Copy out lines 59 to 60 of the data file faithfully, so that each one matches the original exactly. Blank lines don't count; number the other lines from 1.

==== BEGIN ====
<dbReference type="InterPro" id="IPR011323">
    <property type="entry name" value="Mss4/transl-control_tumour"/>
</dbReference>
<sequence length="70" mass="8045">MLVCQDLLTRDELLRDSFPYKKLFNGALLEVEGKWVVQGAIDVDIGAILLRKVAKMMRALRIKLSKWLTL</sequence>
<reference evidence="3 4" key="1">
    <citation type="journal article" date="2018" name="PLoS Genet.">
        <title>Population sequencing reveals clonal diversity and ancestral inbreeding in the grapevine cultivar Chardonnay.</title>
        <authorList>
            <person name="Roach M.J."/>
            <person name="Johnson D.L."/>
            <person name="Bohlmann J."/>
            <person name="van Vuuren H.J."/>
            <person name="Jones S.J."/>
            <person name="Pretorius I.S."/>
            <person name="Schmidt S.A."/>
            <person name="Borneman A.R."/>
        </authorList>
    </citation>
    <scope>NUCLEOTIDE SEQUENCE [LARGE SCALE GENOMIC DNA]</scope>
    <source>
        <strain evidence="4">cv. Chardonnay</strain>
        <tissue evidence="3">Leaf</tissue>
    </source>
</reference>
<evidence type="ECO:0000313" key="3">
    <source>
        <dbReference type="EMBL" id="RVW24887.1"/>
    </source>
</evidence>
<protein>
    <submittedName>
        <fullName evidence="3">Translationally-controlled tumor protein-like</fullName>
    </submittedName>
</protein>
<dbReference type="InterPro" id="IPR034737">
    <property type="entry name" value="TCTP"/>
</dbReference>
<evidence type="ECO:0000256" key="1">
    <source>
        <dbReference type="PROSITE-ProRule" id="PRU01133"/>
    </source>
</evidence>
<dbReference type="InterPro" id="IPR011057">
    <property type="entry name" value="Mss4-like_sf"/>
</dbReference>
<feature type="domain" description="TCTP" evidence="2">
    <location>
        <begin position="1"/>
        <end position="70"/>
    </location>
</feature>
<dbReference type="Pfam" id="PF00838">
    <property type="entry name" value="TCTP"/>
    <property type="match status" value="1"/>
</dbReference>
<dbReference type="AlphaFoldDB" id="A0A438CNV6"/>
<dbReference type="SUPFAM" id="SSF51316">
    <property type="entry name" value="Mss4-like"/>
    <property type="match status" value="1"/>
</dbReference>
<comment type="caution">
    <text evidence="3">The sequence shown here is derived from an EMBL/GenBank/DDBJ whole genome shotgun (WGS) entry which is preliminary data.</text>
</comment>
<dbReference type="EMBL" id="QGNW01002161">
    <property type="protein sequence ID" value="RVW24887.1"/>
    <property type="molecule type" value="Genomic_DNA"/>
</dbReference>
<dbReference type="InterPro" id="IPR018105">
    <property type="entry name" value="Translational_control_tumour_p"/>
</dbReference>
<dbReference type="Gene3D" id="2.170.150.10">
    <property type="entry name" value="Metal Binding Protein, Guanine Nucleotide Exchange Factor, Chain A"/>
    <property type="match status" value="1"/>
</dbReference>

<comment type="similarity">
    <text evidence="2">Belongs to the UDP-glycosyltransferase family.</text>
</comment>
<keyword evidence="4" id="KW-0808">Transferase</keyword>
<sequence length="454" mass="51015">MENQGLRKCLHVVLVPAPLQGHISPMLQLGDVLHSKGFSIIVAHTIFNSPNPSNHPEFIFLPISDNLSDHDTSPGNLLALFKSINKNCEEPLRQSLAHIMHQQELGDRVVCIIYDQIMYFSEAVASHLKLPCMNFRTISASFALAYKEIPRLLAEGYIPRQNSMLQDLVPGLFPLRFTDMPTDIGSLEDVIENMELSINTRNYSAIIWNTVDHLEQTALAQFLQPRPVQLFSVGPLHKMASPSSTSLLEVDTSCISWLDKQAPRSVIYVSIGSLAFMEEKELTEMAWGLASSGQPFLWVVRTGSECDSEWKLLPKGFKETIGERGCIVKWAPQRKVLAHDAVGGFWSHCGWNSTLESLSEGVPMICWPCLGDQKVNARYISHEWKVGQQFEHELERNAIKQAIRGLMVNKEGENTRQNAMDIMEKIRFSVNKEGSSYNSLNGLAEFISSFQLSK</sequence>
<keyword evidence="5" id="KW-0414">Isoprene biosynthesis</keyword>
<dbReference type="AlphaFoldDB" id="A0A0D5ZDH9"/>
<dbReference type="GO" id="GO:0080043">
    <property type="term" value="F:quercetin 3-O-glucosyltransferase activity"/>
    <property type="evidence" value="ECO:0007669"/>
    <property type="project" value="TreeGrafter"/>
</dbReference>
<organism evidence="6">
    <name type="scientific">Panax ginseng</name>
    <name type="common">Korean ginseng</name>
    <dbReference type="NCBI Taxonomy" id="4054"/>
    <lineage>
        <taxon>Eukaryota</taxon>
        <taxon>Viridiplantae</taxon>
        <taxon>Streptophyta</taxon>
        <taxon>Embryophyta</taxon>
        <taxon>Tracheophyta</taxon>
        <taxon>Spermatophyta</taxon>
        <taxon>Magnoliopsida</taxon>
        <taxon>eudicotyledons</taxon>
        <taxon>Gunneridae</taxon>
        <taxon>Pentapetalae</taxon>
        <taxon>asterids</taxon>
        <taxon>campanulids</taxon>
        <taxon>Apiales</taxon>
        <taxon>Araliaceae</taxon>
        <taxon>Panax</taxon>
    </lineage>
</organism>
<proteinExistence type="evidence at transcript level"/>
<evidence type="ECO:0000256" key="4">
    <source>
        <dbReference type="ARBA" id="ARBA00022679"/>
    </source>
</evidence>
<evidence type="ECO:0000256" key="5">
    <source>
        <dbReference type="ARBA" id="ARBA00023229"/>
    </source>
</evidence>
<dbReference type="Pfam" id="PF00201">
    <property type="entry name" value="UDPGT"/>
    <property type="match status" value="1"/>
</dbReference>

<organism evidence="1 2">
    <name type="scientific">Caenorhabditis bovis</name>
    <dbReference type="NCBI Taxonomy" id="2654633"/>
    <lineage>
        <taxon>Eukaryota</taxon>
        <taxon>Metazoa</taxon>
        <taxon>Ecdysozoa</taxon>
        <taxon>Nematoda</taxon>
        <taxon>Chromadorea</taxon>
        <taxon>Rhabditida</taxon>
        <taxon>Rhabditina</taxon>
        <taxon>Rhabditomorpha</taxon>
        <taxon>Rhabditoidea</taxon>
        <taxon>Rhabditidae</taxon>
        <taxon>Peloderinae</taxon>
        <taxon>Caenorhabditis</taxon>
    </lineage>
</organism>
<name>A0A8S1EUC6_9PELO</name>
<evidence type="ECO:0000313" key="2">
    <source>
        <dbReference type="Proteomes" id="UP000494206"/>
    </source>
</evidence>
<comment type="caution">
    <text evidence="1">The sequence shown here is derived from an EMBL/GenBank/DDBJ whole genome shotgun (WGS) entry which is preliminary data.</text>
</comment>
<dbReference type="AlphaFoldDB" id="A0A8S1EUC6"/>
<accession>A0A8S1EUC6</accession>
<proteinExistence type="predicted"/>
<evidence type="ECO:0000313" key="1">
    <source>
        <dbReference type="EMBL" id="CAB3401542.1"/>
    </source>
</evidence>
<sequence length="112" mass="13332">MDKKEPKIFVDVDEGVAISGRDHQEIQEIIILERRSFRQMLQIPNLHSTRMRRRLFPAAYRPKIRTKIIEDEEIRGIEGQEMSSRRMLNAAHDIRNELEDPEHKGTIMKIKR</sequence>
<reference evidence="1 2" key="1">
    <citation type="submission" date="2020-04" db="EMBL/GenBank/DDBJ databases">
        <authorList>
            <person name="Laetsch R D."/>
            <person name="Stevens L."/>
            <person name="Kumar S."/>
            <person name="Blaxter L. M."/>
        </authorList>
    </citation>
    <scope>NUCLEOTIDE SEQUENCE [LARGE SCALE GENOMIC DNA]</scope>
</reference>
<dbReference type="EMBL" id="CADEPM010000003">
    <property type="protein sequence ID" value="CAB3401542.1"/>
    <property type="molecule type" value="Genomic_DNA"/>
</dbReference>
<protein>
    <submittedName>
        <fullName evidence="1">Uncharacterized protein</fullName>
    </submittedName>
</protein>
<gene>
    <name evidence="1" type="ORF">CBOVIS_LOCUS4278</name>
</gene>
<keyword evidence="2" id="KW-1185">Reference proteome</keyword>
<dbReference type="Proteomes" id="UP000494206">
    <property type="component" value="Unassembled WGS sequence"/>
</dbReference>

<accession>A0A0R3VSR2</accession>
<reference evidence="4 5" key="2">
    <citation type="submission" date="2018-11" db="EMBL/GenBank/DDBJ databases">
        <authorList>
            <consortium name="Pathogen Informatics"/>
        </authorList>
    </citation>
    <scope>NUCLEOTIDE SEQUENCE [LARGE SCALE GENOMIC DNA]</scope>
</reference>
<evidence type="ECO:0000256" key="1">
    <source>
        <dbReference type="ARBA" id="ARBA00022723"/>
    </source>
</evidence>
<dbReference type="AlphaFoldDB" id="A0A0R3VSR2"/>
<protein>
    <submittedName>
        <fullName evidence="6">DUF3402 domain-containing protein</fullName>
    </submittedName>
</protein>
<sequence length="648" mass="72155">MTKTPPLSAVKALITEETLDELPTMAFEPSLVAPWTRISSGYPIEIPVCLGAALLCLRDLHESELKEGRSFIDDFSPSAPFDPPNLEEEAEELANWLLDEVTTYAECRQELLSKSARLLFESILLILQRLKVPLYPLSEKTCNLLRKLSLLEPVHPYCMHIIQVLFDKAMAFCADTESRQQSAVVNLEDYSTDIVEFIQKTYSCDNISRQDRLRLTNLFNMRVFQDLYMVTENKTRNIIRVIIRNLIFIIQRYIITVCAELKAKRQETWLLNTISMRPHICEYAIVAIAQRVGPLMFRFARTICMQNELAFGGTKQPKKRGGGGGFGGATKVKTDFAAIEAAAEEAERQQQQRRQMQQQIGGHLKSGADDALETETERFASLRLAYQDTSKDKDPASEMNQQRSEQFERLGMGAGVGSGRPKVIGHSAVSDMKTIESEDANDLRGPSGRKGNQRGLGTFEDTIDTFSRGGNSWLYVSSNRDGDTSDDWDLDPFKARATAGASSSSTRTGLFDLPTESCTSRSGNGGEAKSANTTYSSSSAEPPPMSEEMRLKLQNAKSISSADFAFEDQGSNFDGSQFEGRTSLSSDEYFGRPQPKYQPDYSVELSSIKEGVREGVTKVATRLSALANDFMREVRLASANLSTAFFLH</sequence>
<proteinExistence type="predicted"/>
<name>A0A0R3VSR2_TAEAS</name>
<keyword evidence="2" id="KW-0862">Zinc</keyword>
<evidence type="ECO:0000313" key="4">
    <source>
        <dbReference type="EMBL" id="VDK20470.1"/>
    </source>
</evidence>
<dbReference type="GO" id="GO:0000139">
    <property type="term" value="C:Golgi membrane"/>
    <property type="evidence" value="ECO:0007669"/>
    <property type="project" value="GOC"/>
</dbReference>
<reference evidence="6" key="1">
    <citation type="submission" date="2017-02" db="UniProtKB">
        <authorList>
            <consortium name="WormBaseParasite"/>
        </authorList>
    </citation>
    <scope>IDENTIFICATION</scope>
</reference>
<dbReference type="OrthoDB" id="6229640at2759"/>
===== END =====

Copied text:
    <property type="match status" value="1"/>
</dbReference>